“Right after my race at the Rio Games, I said that this doping controversy was not over, it was just the beginning, and we would have problems in the future. It was quite clear. And with every new year the situation is only getting worse and worse.”

MORE: NBCSN Olympic Games Week TV, live stream schedule

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Ukraine Olympic champion auctions gold medals to support his country

Yuriy Cheban
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Sprint canoeist Yuriy Cheban, Ukraine’s most decorated male Olympian, is auctioning his two gold medals and one bronze medal to support his country’s defense and recovery efforts amid the war with Russia.

“It was one of the best moments of my life that can be compared only with the birth of my child,” Cheban posted specifically about his repeat 200m gold at his last Olympics in Rio in 2016. “This Olympic finish left a great memory forever in the world history and in the hearts of Ukraine.

“Time to move on, I would like these medals to benefit Ukrainians once again.”

Cheban, a 36-year-old who coached Ukraine canoeists at the Tokyo Games, took 500m bronze in 2008 before his 200m golds in 2012 and 2016, all in individual races.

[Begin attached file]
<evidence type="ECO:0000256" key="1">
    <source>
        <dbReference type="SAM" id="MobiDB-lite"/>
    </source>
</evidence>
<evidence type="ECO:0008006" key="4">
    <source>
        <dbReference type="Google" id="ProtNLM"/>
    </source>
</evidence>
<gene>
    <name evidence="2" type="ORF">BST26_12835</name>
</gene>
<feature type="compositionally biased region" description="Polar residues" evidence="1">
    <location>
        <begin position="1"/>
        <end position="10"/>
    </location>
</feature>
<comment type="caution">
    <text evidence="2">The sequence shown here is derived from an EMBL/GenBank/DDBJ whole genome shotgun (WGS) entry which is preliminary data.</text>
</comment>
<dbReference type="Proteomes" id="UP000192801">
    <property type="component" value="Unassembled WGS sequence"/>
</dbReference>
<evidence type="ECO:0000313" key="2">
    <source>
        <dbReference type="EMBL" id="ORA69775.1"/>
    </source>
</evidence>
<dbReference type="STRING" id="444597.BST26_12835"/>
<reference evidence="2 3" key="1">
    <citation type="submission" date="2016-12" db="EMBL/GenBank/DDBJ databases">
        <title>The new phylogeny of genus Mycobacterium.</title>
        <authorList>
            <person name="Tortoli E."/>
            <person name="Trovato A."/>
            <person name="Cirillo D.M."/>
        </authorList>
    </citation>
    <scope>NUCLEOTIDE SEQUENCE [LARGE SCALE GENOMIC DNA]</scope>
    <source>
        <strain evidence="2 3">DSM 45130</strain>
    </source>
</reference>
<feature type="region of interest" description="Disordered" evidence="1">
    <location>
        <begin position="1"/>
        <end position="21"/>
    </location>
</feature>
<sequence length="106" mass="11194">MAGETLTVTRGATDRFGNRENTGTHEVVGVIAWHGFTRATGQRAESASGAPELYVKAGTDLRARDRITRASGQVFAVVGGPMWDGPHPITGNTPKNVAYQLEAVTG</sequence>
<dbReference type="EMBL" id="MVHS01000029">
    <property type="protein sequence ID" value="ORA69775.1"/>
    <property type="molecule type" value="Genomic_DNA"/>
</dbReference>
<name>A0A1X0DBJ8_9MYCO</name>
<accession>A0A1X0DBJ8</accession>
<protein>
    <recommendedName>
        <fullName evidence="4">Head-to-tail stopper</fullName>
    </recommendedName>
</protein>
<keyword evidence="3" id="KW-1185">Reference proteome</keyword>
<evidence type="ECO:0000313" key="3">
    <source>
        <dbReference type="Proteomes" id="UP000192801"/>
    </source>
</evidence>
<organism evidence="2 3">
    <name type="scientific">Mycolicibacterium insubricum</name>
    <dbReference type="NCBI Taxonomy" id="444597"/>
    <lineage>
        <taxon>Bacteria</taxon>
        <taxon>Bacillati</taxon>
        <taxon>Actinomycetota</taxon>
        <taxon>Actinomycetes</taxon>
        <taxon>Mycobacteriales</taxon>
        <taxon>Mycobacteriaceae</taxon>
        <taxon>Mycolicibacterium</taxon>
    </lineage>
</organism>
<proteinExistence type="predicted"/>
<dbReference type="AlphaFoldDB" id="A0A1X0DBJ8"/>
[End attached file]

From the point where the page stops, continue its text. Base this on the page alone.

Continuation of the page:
He and boxer Vasiliy Lomachenko are the only men to win two Olympic gold medals for Ukraine, which began competing independently in 1994. Cheban is the only man to win three total Olympic medals for Ukraine, according to Olympedia.org.

Swimmer Yana Klochkova won the most medals for Ukraine — four golds and five total.

All proceeds from the sales will go to Ukraine’s Olympic Circle charity, according to SCP Auctions.

Olympic Circle was created by sportsmen to help Mykolaiv, a city in southern Ukraine, fight Russian occupants, according to SCP.

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Alpine skiing TV, live stream schedule for 2022-23 World Cup season

Mikaela Shiffrin, Marco Odermatt
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NBC Sports and Peacock combine to air live coverage of the 2022-23 Alpine skiing season, including races on the World Cup, which starts this weekend.

Coverage begins with the traditional season-opening giant slaloms in Soelden, Austria, this Saturday and Sunday, streaming live on Peacock.

The first of four stops in the U.S. — the most in 26 years — is Thanksgiving weekend with a women’s giant slalom and slalom in Killington, Vermont. The men’s tour visits Beaver Creek, Colorado the following week, as well as Palisades Tahoe, California, and Aspen, Colorado after worlds in Courchevel and Meribel, France.